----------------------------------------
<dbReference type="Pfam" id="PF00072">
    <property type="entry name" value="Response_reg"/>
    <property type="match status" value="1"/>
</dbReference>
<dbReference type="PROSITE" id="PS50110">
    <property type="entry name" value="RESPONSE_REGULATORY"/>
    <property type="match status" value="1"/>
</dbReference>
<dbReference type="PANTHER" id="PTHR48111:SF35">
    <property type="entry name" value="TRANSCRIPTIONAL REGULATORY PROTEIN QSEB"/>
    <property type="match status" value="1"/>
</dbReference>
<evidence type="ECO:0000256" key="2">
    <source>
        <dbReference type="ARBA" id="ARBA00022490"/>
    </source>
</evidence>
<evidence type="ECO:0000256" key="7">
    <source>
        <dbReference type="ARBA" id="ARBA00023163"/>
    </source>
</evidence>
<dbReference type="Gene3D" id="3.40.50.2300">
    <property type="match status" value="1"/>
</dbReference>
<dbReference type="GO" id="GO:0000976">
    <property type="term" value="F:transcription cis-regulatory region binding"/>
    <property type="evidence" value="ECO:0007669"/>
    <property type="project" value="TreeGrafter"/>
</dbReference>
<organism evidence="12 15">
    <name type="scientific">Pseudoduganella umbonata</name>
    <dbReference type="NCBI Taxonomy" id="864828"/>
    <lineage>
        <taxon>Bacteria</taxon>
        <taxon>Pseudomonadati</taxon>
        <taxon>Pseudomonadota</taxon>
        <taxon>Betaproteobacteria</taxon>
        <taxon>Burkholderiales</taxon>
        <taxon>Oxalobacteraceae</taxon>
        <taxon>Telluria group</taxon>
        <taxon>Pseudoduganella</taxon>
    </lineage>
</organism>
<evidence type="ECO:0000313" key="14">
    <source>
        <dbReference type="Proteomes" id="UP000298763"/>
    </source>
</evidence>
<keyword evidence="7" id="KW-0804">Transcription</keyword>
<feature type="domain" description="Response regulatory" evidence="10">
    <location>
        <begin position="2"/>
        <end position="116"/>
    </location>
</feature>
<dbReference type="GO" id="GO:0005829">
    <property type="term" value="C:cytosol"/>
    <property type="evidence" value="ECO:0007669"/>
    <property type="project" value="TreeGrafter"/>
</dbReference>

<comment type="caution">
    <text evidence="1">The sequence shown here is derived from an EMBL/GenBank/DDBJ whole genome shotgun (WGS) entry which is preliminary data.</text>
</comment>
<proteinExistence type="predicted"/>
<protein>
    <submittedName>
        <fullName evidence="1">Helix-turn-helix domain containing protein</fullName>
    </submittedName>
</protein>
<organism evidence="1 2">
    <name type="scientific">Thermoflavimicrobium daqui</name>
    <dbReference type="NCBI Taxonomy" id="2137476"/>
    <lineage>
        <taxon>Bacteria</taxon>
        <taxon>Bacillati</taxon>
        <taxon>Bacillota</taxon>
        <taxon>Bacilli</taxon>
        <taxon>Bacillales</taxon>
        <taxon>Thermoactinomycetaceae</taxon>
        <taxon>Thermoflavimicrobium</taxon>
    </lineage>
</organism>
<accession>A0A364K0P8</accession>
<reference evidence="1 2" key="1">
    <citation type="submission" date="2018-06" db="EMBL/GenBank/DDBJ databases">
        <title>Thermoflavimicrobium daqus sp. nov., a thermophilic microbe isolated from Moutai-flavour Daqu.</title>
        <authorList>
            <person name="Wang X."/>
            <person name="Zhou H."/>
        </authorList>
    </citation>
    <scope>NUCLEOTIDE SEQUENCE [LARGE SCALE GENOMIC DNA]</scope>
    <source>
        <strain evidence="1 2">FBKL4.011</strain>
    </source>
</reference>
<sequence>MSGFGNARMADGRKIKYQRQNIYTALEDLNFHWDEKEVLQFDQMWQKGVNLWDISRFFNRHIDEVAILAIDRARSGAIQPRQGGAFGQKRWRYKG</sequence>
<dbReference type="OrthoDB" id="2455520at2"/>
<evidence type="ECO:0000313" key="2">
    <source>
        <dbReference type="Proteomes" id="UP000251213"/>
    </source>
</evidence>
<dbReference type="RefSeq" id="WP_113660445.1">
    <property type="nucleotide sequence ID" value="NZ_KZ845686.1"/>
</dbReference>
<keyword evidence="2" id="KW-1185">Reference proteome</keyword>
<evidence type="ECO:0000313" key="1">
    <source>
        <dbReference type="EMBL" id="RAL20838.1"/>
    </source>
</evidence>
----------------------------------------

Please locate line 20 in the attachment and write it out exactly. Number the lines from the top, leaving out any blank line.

        <dbReference type="ARBA" id="ARBA00023163"/>